Tag Archives: John Mueller

Teaching the Nuclear Cold War: Conclusions

13 Jan

NCWIt’s well over a month now since the conclusion of my first foray into teaching honours-level history (and only a couple of days until I start teaching my second course). Time to take stock, to assess, and to examine the good and the bad. In this post, I aim to summarise the course, look at how things ended up when compared to how I imagined they would, and think about ways to improve the course for future offerings. Hopefully, this reflection and analysis will make me a better teacher and make the course better in future.

The Good

I was delighted to see students responding to my enthusiasm for nuclear history, engaging with subjects they had never studied before, and coming to their own considered conclusions. Furthermore, I was very pleased to see from the feedback that the course had encouraged many students to think more about contemporary nuclear issues and how they relate to the Cold War.

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John Mueller vs the World!

30 Jul

Now that the PhD is done and dusted (even though it still feels funny to think that it is over), there’s still plenty to do in terms of trying to scratch out an academic career. The lot of the newly minted Doctor is far from easy. Few jobs/postdocs, many applicants, crowded market, etc.

However, I’m lucky enough to have been offered some adjunct teaching work at the University of Edinburgh. Even better, I’m allowed to design and offer my own honours-level (3rd and 4th year undergraduate) courses. The first to come up is Confrontation, Proliferation, Representation: The Nuclear Cold War in Policy and in Public, 1945-1989. You can find out more about the course here. The syllabus is pretty much done, so I thought I would share the outline of the introductory class.

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‘The Metaphor That Ate New York,’ and Other Seminars

5 Apr

Now that the thesis is handed in, the mind of the aspiring academic turns to other things. Like, what now? I’m lucky enough to have secured some honours-level teaching here at the University of Edinburgh. It’s great in that I get to design my own courses and see how they stand up in practice.

The first course I’m working on rejoices under the snappy title of Confrontation, Proliferation, Representation: The Nuclear Cold War in Policy and in Public, 1945 to 1989 (see, I told you it was snappy).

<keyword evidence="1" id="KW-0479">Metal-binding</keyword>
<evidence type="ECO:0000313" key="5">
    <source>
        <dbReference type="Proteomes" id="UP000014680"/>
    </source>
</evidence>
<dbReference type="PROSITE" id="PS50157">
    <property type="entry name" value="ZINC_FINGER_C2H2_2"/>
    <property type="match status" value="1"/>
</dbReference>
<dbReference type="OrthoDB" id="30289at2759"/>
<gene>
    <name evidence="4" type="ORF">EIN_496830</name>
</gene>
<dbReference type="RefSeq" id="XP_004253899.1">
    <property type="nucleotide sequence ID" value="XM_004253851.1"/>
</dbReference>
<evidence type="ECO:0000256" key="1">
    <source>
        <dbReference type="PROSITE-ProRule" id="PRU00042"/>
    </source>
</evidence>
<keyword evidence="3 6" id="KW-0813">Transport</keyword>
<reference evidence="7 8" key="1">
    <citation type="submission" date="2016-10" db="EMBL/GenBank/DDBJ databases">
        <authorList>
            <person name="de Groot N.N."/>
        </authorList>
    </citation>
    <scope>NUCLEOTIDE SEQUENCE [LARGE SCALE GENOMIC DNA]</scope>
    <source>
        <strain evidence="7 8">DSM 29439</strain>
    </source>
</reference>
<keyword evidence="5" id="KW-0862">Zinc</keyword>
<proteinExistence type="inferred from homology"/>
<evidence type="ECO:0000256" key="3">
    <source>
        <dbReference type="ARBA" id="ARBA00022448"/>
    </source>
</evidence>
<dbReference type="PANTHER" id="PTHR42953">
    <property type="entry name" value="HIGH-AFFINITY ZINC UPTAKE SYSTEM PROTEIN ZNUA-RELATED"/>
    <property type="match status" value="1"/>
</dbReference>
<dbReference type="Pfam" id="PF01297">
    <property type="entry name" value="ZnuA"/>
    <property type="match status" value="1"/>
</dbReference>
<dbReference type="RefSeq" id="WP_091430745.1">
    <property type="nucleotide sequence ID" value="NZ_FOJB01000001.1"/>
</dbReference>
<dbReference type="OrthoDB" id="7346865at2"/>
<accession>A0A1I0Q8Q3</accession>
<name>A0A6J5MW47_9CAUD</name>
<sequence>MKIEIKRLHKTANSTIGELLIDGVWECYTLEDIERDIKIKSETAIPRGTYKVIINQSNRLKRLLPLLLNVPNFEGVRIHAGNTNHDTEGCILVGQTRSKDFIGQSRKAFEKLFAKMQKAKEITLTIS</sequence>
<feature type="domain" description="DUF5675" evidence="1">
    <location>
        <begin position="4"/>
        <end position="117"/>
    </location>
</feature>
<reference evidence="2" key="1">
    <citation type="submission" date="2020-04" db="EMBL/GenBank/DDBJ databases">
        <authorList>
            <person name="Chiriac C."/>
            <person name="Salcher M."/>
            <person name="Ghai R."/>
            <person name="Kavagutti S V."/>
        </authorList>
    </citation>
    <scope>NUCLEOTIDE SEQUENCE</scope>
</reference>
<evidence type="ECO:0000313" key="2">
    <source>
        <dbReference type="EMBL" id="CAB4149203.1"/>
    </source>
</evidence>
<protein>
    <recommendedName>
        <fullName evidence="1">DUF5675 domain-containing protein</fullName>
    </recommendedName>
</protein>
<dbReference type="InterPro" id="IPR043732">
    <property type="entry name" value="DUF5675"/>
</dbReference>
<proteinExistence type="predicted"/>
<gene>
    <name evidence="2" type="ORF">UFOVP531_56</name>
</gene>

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Interesting Nuclear History Reads

8 Feb

For want of something substantive to say (I’m currently mired in the documents I harvested from The National Archives last month), I though it might be useful to highlight some recent scholarship in the field of nuclear history. Rather than give substantive reviews of these works (although I am working on a full review of Nuclear Apartheid) I’ll offer brief comments, plus links to reviews as appropriate.

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Why Should You Be Interested In Nuclear History?

23 Jan

There is a degree of arrogance involved in publishing your thoughts at random on the internet. A vain assumption that there are people out there who will be interested in what you have to say (and as an aside: hello and welcome to both of you!) This is perhaps even more apparent when you are dealing with the obscurities and super-specific geekiness of academic history. One reason for this particular blog is the hope that it might interest an audience outside of what is often called ‘the academy.’

That leads into the main question: why in heavens name should you be interested in nuclear history? I for one am not going to pretend that I have all – or even a minority of – the answers to this question. But, I’m enough of a bloviator to think that I might be able to stumble towards a few basic thoughts on the matter.

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